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NEUROSCIENCIE IN IMMUNOLOGY
Abstract
The field of immunology is principally focused on the molecular mechanisms by which hematopoietic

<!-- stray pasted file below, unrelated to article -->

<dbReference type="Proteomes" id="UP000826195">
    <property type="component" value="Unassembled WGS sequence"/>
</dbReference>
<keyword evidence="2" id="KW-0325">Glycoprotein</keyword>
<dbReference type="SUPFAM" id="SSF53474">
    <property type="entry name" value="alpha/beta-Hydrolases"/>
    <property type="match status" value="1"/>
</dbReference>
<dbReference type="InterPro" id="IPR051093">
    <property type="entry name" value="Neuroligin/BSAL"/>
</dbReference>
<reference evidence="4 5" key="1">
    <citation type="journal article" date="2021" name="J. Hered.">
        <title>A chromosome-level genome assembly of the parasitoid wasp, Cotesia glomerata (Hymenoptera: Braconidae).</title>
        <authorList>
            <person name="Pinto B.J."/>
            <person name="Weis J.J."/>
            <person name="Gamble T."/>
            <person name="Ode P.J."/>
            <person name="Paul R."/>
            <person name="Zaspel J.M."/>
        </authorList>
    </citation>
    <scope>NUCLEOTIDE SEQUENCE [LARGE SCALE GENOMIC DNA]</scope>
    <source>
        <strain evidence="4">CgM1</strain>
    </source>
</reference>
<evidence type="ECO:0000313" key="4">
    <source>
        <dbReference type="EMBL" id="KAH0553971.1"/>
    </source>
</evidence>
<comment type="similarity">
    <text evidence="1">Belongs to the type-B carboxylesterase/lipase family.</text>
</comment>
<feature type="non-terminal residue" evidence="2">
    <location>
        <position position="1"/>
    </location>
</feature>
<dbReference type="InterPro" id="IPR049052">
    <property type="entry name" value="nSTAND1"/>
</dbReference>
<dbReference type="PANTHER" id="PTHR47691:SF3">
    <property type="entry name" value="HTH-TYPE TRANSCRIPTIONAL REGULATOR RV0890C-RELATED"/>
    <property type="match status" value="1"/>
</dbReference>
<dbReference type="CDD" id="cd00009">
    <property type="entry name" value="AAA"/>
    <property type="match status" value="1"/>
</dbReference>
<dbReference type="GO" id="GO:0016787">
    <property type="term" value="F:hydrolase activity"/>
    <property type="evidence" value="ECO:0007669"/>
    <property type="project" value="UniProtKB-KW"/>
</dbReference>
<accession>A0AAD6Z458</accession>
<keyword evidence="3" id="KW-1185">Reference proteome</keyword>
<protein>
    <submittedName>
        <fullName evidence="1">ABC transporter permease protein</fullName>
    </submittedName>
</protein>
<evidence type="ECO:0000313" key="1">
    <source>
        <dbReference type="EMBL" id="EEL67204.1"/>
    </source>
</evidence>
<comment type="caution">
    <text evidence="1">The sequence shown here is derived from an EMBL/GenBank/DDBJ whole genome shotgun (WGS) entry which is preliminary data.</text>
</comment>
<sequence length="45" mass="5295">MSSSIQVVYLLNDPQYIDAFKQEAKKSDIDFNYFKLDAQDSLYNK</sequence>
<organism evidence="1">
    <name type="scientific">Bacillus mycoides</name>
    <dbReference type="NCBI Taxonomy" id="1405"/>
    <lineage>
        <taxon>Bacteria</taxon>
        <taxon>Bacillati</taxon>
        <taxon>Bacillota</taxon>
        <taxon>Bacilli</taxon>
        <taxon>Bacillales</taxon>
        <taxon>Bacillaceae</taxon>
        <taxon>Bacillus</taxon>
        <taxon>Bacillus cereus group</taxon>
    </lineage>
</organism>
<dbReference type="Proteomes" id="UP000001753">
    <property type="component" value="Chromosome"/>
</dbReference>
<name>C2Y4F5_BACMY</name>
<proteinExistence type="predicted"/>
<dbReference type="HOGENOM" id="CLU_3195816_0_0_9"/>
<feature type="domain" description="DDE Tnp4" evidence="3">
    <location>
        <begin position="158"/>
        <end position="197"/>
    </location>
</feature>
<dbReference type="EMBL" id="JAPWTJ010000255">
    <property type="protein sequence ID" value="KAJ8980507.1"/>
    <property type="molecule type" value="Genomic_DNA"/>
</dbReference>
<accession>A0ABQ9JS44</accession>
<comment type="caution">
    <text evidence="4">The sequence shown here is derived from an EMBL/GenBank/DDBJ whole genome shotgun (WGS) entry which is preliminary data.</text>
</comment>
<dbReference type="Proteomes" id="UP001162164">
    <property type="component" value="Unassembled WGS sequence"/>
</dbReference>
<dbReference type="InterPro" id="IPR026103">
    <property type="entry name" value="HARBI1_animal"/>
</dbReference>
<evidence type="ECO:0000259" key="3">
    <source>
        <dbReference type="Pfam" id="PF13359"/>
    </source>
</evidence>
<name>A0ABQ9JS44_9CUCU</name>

cells initiate and maintain innate and adaptive immunity. That cornerstone of attention has been expanded by recent discoveries that neuronal signals occupy a critical regulatory niche in immunity. The discovery is that neuronal circuits operating reflexively regulate innate and adaptive immunity. One particularly well-characterized circuit regulating innate immunity, the inflammatory reflex, is dependent upon action potentials transmitted to the reticuloendothelial system via the vagus and splenic nerves. This field has grown significantly with identification of several other reflexes regulating discrete immune functions. As reviewed here, the delineation of these mechanisms revealed a new understanding of immunity, enabled a first in class clinical trial using bioelectronic devices to inhibit cytokines and inflammation in rheumatoid arthritis patients, and provided a mosaic view of immunity as the integration of hematopoietic and neural responses to infection and injury.

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